the word. The * indicates that a two-digit word has been transmitted and the #
indicates that a five-digit word has been transmitted.
The frequency band above 1500 Hz is
available for additional codes and other features such as automatic cue and
Replay Modes and Compatibilities
Modes of the Colortek Track. Basically, three read-out modes of the
Colortek track are possible. They are: (1) read-out by the CCD scanner, as
described; (2) read-out by a standard or customary optical sound reproducer; (3) read-out by
means of a solar cell.
The video output
of the CCD scanner is arranged, as described, to determine the electrical
equivalent of the image edge, which is then sliced to ensure its accurate
retention. After dc restoration or squaring, the circuitry deals with pulse
trains at approximately four times the scanning rate. At this point, a
monophonic output is available, being the electrical sum of all channels. (The Veritone
low-frequency system mentioned below and an Academy filter are fed from this
point, for replaying conventional soundtracks.) Thereafter, for stereophonic
reproduction, logic is performed to
unscramble the composite signal into four discrete outputs. These outputs go to
four expander circuits and balanced line drivers to feed the main fader. At
this juncture, one has a direct replacement for conventional four-track
magnetic prints. Although the present reproducer is arranged to commutate four
discrete tracks, a small alteration to this section of the circuitry will
enable it to reproduce n tracks, where n could be 6, 8 or more.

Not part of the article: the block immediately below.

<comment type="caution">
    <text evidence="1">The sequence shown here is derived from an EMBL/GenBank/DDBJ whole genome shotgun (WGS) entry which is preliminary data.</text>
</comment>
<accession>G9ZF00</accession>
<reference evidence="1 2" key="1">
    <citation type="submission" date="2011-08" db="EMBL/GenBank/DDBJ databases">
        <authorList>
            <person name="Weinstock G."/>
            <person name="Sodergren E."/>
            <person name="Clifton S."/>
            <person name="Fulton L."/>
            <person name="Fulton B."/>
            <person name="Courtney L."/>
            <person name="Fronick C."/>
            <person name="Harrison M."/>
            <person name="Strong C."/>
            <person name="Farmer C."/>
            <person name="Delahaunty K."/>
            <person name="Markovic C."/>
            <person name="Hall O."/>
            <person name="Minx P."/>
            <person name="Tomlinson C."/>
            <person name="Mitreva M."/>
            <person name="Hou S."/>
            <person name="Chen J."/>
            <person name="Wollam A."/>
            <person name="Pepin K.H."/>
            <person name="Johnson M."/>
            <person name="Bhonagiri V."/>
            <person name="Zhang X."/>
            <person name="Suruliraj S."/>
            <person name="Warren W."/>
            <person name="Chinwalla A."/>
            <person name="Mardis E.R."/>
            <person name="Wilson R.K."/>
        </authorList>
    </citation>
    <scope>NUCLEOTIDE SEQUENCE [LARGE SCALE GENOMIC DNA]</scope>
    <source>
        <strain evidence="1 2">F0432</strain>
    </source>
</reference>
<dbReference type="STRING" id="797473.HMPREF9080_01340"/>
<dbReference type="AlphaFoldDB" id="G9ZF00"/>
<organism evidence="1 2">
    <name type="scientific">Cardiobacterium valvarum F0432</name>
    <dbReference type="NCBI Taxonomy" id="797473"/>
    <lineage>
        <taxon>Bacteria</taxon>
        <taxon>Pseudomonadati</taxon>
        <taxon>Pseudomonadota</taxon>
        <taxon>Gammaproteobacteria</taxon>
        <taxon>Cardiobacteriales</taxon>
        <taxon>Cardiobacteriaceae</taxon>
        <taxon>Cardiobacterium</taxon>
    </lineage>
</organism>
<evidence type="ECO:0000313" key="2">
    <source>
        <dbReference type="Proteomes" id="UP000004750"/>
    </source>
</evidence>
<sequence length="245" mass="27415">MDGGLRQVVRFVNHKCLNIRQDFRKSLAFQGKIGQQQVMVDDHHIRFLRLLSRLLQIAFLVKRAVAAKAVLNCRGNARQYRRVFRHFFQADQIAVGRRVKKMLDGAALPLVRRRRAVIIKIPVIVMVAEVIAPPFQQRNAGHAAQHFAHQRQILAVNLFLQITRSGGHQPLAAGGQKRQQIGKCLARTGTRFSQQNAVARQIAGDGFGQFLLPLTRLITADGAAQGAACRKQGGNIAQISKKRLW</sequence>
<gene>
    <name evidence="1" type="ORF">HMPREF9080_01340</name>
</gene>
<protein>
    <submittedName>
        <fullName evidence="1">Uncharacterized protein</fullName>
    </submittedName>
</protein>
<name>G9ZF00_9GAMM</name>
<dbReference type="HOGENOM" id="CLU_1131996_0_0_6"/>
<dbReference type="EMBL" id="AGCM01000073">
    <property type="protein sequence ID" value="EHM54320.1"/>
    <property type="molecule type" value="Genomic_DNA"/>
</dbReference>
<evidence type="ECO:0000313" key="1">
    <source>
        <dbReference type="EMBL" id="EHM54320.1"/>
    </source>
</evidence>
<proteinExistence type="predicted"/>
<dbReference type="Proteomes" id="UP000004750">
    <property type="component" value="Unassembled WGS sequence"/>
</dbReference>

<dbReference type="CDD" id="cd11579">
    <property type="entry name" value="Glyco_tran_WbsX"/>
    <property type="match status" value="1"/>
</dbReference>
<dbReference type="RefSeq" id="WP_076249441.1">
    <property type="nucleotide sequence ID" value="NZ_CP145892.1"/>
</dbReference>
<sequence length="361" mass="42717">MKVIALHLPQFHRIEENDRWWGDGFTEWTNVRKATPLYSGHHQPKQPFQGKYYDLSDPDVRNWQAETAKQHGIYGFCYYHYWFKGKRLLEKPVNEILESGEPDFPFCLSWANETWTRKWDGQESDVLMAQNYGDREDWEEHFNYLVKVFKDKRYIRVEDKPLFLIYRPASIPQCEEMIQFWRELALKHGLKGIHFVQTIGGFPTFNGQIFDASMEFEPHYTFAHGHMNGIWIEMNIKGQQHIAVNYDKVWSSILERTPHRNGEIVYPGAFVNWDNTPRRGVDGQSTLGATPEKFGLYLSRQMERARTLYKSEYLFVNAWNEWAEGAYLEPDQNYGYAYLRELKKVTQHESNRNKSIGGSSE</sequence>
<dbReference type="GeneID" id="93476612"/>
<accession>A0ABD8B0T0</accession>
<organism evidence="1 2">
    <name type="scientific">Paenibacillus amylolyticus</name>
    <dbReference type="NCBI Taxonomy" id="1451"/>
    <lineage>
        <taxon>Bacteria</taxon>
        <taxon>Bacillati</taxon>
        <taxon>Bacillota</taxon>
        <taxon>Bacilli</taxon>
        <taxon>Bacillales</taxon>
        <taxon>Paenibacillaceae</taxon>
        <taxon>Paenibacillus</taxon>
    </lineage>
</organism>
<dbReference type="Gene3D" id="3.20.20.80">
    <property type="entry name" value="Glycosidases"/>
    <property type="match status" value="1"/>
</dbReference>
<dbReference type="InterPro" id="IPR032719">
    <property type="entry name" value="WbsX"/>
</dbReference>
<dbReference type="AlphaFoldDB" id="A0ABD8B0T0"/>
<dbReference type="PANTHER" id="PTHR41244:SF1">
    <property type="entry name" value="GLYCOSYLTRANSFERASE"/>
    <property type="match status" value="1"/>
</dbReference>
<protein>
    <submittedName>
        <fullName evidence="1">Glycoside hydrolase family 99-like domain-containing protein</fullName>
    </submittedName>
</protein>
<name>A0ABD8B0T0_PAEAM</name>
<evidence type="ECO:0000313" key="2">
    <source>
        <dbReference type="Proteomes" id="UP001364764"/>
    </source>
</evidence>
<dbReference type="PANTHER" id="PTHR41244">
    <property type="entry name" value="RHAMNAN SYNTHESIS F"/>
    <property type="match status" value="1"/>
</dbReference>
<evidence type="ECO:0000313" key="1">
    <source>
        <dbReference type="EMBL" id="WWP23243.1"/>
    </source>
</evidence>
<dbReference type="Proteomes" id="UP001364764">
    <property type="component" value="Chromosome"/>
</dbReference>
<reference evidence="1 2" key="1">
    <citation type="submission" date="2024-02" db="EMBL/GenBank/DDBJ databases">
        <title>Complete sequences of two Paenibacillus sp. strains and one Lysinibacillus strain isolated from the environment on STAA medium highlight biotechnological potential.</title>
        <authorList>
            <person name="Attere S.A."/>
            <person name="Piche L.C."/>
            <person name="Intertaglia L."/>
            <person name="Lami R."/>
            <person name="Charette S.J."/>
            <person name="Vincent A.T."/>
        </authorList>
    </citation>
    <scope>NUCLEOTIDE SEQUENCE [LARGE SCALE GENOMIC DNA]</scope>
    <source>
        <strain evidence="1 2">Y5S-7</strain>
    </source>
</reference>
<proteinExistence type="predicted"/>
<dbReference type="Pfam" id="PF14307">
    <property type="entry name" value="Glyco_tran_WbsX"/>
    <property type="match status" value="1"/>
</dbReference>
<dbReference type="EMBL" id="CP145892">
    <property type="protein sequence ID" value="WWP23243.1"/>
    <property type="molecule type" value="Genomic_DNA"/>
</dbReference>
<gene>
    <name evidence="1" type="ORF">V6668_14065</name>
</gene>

When two additional channels are required,
as is the case when it is desired to play 6-track Todd-AO 70mm film reduced to
the 35mm format with a Colortek track and using the CCD scanner, this is made
possible by the use of a 4-2-4 matrix, such as the Sansui QS System. Under these
circumstances, the encoder is introduced before the recorder, and the decoder
after the reproducer. This method has the advantage of being able to play the
same print as either 1, 4, 5, or 6 channels of sound, thereby satisfying the
single inventory requirement. This technique uses the left and right tracks (1
& 3) for the matrix, leaving the center and surround (2 & 4) for discrete
use, thereby assuring positional integrity. It has been found to be mandatory
to retain the solid discrete center, in order to guarantee satisfactory
reproduction for the vastly variable acoustical environments that prevail in
Other than using the CCD scanner,
it is possible to play Colortek recordings through a standard reproducer with
the Academy rolloff incorporated, but this will not give an ideal reproduction.
Therefore, an alternative simple overall read-out unit has been developed,
which has a 1-mil optical slit and a solar cell as part of the sound head. The
electronics contain one preamplifier per projector, mounted in the sound head,
and one central control box. This consists of a power supply, expander,
switching logic for the system selection (i.e., Academy or Colortek), projector
selection and line amplifier with balanced transformer output to feed the main
fader. By this method, the wide dynamic range and frequency response of
Colortek are available as "Hi-Fi Mono."
Reproduction of Academy Tracks. Standard
variable-area and variable-density tracks can be easily reproduced by the
Colortek CCD scanner. Any pulse train from the center slicing comparator yields
an average voltage, which is proportional to the transparent area of the track.
This voltage is derived from a scan-rate synchronous low-pass filter, similar
to those connected to the multi-channel commutator. Its output is taken
through an Academy filter. Variable-density data are taken from the same filter
connected to the input of the center slicer comparator. The CCD delivers an
overall window envelope, with amplitude proportional to cell illumination.
Both formats, variable-area and variable-density, together with the Colortek
multi-channel track, can be logic recognized and correctly presented to the overall theater sound system without operator